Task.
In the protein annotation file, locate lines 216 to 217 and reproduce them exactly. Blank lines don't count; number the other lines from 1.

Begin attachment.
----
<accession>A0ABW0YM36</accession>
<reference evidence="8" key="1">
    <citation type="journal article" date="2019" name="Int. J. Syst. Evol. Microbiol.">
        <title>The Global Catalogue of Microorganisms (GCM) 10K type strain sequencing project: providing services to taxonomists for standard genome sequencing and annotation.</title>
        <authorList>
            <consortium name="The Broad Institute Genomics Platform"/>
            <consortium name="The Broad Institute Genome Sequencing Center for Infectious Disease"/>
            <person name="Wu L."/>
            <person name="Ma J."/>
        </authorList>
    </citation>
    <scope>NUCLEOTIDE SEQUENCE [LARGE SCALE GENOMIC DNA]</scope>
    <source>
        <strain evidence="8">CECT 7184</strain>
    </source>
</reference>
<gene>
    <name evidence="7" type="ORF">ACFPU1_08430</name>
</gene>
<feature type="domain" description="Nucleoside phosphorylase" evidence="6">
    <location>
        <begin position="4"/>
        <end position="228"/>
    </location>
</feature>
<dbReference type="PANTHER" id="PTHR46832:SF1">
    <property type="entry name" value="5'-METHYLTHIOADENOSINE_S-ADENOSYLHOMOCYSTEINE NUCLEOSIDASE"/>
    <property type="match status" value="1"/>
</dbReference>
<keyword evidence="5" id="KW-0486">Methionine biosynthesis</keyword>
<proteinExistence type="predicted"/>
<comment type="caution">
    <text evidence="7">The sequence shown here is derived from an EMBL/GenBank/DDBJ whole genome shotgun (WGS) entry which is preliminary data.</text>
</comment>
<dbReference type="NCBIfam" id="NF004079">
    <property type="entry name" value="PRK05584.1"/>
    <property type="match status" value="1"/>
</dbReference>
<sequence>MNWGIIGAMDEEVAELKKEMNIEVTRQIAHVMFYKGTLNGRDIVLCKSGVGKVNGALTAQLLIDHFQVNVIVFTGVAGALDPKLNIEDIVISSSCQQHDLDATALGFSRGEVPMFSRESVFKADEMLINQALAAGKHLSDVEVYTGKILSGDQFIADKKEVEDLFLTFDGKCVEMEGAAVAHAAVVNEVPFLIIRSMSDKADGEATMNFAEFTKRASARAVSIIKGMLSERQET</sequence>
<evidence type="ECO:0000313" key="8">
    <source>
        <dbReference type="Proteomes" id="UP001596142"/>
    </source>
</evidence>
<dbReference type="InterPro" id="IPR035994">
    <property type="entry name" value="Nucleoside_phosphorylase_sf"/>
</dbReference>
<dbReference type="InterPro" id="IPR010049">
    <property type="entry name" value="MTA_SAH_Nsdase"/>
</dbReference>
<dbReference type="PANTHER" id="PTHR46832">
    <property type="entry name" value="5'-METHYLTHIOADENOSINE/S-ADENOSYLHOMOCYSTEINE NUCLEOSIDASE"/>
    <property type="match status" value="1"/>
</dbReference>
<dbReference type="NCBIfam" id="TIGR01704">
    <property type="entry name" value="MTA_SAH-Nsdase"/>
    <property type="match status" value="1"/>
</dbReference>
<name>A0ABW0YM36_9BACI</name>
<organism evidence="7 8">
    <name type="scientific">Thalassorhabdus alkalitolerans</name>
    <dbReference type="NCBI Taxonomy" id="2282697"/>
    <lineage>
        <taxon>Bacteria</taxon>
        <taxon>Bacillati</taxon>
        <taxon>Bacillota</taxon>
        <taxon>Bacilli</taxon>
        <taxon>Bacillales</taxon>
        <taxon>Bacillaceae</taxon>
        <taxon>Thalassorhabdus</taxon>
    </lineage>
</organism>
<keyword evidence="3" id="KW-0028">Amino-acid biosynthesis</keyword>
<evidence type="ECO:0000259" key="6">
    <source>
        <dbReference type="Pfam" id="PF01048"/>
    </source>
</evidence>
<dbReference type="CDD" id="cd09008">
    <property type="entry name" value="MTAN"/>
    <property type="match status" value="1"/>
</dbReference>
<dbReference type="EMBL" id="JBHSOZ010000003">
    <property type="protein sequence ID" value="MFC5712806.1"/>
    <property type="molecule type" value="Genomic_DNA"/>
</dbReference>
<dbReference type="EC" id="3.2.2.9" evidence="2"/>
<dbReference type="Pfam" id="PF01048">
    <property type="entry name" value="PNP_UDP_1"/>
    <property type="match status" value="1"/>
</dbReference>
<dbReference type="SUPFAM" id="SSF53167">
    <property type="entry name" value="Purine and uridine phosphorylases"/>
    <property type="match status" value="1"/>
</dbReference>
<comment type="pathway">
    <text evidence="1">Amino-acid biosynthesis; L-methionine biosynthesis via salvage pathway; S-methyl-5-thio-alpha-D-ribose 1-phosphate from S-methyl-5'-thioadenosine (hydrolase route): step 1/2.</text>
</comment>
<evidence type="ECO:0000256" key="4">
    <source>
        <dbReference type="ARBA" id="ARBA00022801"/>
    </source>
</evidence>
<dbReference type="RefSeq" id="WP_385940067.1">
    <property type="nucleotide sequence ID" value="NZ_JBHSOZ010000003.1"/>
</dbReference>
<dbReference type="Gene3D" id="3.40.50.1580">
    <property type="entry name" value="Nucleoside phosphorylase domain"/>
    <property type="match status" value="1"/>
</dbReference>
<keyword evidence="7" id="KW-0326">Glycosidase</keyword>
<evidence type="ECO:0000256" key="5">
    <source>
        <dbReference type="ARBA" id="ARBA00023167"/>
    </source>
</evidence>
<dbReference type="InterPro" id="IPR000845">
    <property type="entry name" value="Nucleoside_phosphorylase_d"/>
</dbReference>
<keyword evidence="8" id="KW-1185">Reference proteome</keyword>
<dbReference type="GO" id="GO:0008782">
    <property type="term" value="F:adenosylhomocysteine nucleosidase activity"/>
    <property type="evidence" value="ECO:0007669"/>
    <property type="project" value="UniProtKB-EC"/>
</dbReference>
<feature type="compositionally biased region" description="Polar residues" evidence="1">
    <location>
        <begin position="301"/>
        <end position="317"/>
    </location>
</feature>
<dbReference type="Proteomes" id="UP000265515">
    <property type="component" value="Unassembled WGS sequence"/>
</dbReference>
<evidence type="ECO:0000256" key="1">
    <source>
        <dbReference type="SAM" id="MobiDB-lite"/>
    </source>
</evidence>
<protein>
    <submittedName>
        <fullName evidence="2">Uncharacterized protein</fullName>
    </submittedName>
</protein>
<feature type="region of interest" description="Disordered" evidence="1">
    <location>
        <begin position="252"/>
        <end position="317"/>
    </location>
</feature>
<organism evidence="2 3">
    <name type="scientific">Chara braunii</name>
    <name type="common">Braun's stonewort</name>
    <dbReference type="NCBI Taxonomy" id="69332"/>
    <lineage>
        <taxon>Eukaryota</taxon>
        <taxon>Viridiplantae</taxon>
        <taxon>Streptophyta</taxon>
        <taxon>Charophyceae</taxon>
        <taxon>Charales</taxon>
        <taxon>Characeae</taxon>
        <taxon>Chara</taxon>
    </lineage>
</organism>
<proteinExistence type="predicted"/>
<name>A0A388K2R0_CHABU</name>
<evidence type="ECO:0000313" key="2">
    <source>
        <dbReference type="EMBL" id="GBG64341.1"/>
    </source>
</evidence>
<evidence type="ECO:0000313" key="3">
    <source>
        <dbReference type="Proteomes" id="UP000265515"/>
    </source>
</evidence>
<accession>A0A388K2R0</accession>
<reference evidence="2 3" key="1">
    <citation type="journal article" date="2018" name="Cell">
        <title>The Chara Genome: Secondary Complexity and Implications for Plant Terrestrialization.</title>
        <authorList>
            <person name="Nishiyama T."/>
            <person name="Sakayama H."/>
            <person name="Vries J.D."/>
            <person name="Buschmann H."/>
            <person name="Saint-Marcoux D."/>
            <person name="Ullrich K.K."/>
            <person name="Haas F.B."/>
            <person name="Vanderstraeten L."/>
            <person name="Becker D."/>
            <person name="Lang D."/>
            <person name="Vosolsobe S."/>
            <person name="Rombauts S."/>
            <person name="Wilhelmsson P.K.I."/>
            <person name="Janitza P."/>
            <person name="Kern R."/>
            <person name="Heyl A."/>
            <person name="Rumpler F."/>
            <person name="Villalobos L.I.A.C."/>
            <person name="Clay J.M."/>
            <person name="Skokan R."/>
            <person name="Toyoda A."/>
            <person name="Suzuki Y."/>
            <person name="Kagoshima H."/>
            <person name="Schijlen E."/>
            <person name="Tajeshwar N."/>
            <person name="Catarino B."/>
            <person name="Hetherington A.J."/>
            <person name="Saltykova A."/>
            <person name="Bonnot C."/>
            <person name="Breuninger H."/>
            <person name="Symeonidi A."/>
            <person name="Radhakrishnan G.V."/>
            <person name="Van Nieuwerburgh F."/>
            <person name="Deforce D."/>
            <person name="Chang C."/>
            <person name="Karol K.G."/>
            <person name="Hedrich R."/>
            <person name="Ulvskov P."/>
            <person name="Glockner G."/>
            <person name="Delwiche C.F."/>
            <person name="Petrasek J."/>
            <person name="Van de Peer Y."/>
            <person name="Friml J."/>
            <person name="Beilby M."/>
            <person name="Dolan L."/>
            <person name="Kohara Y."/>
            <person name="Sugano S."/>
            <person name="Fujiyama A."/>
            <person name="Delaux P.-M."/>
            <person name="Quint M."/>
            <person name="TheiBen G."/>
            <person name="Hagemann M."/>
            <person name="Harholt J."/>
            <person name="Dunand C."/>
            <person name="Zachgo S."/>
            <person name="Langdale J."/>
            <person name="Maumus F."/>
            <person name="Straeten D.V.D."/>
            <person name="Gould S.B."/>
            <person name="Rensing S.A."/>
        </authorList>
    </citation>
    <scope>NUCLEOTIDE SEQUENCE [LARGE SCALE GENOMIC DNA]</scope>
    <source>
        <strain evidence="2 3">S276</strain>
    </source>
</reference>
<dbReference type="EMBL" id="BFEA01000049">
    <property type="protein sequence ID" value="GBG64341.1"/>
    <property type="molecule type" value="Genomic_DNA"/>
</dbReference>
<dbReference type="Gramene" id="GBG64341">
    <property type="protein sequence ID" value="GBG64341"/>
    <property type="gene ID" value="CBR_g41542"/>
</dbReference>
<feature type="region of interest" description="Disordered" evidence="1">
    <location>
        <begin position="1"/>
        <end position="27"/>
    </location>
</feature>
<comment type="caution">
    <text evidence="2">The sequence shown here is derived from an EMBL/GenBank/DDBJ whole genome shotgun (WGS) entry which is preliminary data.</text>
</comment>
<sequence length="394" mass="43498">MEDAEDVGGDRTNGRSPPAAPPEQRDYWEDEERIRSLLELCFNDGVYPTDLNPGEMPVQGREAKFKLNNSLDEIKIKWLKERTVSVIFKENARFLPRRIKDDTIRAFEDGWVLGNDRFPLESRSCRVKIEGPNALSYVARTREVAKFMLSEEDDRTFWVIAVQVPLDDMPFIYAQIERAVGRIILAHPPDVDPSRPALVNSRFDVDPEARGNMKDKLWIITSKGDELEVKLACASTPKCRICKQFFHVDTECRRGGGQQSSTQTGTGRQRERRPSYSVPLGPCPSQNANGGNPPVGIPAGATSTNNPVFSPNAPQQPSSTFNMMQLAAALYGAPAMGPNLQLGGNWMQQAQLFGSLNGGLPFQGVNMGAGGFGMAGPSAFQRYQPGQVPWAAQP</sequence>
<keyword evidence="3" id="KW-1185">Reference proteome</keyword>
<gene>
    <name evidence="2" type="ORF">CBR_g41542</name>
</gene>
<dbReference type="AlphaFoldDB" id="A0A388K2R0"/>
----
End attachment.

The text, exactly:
            <person name="Chang C."/>
            <person name="Karol K.G."/>